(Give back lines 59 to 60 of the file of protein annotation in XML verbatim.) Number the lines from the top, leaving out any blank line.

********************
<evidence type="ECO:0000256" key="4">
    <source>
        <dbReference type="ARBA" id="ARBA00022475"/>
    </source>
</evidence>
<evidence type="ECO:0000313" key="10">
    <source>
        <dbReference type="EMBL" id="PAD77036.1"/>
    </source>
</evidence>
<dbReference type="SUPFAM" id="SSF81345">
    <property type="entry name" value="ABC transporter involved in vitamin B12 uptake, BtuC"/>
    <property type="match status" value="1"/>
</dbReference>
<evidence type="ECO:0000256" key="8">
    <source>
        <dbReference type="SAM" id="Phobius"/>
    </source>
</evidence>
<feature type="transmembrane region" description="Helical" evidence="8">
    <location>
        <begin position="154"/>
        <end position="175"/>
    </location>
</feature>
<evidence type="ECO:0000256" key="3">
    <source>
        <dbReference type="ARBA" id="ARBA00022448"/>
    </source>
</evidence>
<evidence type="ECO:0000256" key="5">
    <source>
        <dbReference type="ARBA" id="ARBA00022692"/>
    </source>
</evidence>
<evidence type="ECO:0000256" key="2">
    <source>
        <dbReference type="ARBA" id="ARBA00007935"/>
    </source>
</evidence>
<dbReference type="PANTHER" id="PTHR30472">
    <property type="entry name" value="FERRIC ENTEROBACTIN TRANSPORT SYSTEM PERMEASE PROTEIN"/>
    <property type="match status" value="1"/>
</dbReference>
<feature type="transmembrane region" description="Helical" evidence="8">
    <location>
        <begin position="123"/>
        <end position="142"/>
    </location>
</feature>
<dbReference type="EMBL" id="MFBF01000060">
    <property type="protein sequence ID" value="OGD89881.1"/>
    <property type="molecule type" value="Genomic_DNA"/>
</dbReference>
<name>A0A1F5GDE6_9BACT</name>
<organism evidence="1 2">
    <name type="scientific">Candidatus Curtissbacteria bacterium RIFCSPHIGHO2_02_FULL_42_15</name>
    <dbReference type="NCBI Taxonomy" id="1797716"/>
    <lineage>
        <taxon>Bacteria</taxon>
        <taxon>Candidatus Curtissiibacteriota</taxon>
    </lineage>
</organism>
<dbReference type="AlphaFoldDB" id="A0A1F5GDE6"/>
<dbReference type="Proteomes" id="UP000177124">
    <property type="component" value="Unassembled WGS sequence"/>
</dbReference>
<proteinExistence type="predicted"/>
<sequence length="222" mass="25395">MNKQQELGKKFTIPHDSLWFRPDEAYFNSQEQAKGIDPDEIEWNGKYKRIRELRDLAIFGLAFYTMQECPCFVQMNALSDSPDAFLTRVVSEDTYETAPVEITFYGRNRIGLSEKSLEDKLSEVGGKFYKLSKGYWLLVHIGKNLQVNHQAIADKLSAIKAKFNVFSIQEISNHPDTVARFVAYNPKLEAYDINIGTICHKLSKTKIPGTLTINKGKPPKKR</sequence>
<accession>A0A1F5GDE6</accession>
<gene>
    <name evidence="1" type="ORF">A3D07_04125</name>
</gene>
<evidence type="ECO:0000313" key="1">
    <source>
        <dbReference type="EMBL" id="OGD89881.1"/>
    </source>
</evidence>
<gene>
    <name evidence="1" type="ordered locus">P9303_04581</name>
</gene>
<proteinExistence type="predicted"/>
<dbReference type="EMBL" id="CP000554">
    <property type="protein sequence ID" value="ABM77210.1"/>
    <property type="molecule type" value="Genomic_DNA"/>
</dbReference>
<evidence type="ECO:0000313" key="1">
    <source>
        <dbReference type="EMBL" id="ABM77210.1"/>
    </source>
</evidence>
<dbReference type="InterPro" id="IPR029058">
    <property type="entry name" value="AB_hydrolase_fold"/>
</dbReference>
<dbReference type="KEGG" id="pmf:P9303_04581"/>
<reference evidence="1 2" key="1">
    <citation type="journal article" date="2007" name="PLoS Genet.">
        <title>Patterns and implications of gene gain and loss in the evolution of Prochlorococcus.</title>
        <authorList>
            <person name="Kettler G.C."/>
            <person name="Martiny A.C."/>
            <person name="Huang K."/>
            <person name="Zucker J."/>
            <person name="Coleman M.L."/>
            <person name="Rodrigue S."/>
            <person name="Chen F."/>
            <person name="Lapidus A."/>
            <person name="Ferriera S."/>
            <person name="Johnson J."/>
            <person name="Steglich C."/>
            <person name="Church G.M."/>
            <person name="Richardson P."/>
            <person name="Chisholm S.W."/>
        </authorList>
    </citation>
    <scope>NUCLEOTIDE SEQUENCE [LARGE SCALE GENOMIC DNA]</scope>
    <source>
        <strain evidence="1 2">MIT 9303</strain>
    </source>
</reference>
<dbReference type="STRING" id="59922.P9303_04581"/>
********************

    <lineage>
        <taxon>Bacteria</taxon>